When does identity marketing go too far?

May 16, 2014

According to a new university study, identity marketing may reach consumers drawn to brands that fit their personality, but the approach can also be a turn off when a person’s sense of ownership and freedom is threatened.

The study, from professors at Dartmouth College, Wharton School and NYU, will appear in the August issue of the Journal of Consumer Research.

The researchers define identity marketing as marketing positioned around identities individuals possess. According to their statement, "When a picky mom selects Jif peanut butter and sports fans who identify themselves as sports fans subscribe to Direct TV, identity marketing is working hard in the background."

In the study, participants were asked to answer questions about the importance of a given identity in their overall life. They then saw an advertisement for a brand that appealed to that specific identity, according to a press release. The headline in the advertisement either referenced the identity or explicitly linked it to a brand. Their likelihood to purchase a product was then assessed.

The result: explicit identity marketing messages backfired with consumers who cared about the specific identity and resulted in a lower likelihood to purchase the product.

"Contrary to the traditional thinking about identity marketing, our research shows that people who care deeply about an identity are not receptive to messages that explicitly communicate how a brand fits with their lifestyle," the authors said.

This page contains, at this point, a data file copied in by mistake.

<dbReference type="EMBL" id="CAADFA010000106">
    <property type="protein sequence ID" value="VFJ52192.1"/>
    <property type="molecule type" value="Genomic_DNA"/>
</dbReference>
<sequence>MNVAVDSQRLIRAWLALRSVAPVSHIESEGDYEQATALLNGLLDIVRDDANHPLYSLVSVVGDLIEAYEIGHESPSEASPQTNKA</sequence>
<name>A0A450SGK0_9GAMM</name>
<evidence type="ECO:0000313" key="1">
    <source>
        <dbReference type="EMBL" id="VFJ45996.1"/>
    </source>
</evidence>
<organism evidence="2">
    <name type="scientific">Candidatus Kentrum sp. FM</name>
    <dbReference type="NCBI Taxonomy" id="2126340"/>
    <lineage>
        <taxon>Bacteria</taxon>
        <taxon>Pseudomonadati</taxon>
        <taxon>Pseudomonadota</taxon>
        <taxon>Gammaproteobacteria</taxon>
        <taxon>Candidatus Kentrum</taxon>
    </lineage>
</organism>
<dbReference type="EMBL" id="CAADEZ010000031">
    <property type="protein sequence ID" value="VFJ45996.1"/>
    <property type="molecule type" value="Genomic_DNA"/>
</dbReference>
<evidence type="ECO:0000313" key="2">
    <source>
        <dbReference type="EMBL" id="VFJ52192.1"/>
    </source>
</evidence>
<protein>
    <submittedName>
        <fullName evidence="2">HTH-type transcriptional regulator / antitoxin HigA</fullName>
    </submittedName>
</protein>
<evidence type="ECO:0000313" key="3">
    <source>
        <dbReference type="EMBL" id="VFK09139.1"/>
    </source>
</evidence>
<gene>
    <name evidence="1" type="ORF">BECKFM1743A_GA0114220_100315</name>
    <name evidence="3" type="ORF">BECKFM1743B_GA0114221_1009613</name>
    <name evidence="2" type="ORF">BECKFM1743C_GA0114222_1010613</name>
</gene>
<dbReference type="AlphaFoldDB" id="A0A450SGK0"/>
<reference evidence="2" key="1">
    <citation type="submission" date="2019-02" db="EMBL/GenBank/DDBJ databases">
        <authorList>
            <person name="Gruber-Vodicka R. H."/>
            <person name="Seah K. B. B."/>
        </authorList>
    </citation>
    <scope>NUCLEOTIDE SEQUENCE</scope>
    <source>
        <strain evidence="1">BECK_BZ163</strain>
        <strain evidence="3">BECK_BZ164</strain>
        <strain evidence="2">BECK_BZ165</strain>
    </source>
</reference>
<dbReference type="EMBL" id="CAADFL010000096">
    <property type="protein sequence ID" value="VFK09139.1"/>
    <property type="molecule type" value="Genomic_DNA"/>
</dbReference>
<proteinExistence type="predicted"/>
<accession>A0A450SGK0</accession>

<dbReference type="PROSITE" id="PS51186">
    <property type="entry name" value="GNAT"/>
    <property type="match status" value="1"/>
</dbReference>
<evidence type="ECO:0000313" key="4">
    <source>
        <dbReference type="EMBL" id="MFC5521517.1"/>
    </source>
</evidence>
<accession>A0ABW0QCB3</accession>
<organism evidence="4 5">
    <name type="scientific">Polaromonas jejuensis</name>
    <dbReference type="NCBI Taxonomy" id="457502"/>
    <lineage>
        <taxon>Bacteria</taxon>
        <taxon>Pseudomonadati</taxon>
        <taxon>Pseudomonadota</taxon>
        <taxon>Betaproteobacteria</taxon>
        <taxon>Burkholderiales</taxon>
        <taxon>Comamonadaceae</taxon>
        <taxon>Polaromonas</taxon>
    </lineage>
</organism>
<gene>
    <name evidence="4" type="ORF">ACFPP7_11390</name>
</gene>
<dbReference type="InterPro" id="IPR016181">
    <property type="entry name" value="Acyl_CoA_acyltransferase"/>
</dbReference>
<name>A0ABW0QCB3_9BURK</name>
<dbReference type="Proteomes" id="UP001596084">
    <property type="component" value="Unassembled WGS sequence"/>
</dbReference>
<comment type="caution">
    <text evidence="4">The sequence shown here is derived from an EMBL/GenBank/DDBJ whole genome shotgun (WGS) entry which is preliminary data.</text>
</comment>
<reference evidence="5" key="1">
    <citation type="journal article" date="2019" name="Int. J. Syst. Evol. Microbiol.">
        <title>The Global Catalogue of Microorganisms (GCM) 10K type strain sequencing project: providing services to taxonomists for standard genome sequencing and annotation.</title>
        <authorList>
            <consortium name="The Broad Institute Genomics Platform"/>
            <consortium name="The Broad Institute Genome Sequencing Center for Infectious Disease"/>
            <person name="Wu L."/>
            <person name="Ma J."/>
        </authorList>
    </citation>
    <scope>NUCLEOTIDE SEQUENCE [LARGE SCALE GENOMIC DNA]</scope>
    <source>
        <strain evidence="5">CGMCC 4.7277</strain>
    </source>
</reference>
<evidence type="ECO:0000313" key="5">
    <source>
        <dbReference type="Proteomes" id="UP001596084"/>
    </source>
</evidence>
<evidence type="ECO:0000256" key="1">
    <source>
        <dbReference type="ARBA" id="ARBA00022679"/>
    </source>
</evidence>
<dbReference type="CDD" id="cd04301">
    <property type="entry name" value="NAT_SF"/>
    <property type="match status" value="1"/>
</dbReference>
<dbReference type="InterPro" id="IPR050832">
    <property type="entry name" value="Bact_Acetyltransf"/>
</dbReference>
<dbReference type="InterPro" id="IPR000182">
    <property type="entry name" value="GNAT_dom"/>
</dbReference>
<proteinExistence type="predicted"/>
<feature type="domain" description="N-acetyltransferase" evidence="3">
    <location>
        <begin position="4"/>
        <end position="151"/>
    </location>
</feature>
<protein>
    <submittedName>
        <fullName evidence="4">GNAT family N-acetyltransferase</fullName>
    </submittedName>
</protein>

In a popular study from last decade, Wharton researchers wrote that identity marketing can "transform a firm’s brands or offerings from a mere collection of products into a deeper constellation of self-embodied lifestyle symbols."

At the same time, their research found that consumers’ identities were complex, changing across an individual’s lifetime and differing depending on the situation. For instance, people often view themselves differently when they’re at work, home or enjoying their favorite outside activity.

As such, lifestyle-oriented marketing approaches built around consumers’ personality traits often are "too simplistic because consumers have many selves — some of which might appear to contradict each other — that cannot be easily compressed into such neat categories."

What are the pros and cons of identity marketing? What caution should marketers use when using this type of approach?

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16 Comments on "When does identity marketing go too far?"

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Chris Petersen, PhD.

Identity marketing is a lot like consumer segmentation … once a label is assigned, it suddenly becomes cast in stone. People don’t being “labeled.”

There is a great line in Tom Ryan’s article referencing the fact that lifestyle and identity marketing are “too simplistic because consumers have many selves.”

The “many selves” of today’s Omni-channel shopper shop in many ways. The key is understanding their “context” for how, where and when they are shopping. The most successful approach seems to be the retailers who create the flexibility for shoppers to have it their way, anywhere they shop.

Tom Redd

ID marketing is still in its infant stages. The customer changes as fast as the TV’s top shows’ episodes change (cable or streamed). Adding to that, as the customer becomes more and more complex and shifts from sharing to a more personal approach, marketing to them will get more complex. Many marketers will find that customers do not like being told over and over that this item/product/service is right for them.

Also, “self-embodied lifestyle symbols” comes from an old 2005 report and the consumer has leaped past this “lifestyle symbol” mode and into a more complex world of “lifestyle noise”…their “noise” across many non-integrated channels changes like the wind because each channel reflects a different part of their persona.